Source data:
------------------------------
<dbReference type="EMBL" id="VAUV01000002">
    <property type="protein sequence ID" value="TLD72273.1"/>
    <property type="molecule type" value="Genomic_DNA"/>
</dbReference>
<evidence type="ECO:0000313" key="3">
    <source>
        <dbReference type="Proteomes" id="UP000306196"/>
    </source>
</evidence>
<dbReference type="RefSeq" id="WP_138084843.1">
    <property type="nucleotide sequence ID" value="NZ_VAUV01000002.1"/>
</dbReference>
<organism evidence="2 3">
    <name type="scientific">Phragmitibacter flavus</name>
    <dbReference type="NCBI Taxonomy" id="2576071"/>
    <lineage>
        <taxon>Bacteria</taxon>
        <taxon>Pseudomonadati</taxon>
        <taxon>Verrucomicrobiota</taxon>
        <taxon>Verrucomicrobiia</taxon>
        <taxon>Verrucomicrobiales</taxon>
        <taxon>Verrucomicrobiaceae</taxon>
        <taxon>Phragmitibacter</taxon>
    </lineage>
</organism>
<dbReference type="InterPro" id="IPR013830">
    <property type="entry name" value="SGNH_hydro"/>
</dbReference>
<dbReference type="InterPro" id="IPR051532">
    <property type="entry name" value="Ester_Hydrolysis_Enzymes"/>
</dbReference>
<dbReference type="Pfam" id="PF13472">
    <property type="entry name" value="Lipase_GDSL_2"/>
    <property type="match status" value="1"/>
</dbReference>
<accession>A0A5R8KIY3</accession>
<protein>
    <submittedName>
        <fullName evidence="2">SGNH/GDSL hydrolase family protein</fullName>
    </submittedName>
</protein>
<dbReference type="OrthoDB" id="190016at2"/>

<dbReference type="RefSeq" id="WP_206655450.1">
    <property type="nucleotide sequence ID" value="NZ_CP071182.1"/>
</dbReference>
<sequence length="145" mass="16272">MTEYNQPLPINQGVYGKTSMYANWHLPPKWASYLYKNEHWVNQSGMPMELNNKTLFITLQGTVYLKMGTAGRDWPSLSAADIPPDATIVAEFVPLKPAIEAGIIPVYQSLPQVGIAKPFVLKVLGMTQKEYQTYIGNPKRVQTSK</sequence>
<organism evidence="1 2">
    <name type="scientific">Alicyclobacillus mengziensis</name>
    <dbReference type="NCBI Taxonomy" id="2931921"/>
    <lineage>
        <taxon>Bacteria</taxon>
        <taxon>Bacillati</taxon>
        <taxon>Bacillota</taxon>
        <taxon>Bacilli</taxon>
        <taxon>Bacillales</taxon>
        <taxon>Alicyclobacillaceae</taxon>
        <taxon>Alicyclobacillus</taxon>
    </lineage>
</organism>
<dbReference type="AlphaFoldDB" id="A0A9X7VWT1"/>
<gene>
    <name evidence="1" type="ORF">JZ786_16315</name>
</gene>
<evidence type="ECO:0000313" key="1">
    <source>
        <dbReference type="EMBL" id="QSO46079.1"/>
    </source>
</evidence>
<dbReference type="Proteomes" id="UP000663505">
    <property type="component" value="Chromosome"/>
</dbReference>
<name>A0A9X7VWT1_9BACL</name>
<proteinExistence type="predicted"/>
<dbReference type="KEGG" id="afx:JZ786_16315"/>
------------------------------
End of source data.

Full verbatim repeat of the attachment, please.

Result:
<dbReference type="EMBL" id="VAUV01000002">
    <property type="protein sequence ID" value="TLD72273.1"/>
    <property type="molecule type" value="Genomic_DNA"/>
</dbReference>
<evidence type="ECO:0000313" key="3">
    <source>
        <dbReference type="Proteomes" id="UP000306196"/>
    </source>
</evidence>
<dbReference type="RefSeq" id="WP_138084843.1">
    <property type="nucleotide sequence ID" value="NZ_VAUV01000002.1"/>
</dbReference>
<organism evidence="2 3">
    <name type="scientific">Phragmitibacter flavus</name>
    <dbReference type="NCBI Taxonomy" id="2576071"/>
    <lineage>
        <taxon>Bacteria</taxon>
        <taxon>Pseudomonadati</taxon>
        <taxon>Verrucomicrobiota</taxon>
        <taxon>Verrucomicrobiia</taxon>
        <taxon>Verrucomicrobiales</taxon>
        <taxon>Verrucomicrobiaceae</taxon>
        <taxon>Phragmitibacter</taxon>
    </lineage>
</organism>
<dbReference type="InterPro" id="IPR013830">
    <property type="entry name" value="SGNH_hydro"/>
</dbReference>
<dbReference type="InterPro" id="IPR051532">
    <property type="entry name" value="Ester_Hydrolysis_Enzymes"/>
</dbReference>
<dbReference type="Pfam" id="PF13472">
    <property type="entry name" value="Lipase_GDSL_2"/>
    <property type="match status" value="1"/>
</dbReference>
<accession>A0A5R8KIY3</accession>
<protein>
    <submittedName>
        <fullName evidence="2">SGNH/GDSL hydrolase family protein</fullName>
    </submittedName>
</protein>
<dbReference type="OrthoDB" id="190016at2"/>

<dbReference type="RefSeq" id="WP_206655450.1">
    <property type="nucleotide sequence ID" value="NZ_CP071182.1"/>
</dbReference>
<sequence length="145" mass="16272">MTEYNQPLPINQGVYGKTSMYANWHLPPKWASYLYKNEHWVNQSGMPMELNNKTLFITLQGTVYLKMGTAGRDWPSLSAADIPPDATIVAEFVPLKPAIEAGIIPVYQSLPQVGIAKPFVLKVLGMTQKEYQTYIGNPKRVQTSK</sequence>
<organism evidence="1 2">
    <name type="scientific">Alicyclobacillus mengziensis</name>
    <dbReference type="NCBI Taxonomy" id="2931921"/>
    <lineage>
        <taxon>Bacteria</taxon>
        <taxon>Bacillati</taxon>
        <taxon>Bacillota</taxon>
        <taxon>Bacilli</taxon>
        <taxon>Bacillales</taxon>
        <taxon>Alicyclobacillaceae</taxon>
        <taxon>Alicyclobacillus</taxon>
    </lineage>
</organism>
<dbReference type="AlphaFoldDB" id="A0A9X7VWT1"/>
<gene>
    <name evidence="1" type="ORF">JZ786_16315</name>
</gene>
<evidence type="ECO:0000313" key="1">
    <source>
        <dbReference type="EMBL" id="QSO46079.1"/>
    </source>
</evidence>
<dbReference type="Proteomes" id="UP000663505">
    <property type="component" value="Chromosome"/>
</dbReference>
<name>A0A9X7VWT1_9BACL</name>
<proteinExistence type="predicted"/>
<dbReference type="KEGG" id="afx:JZ786_16315"/>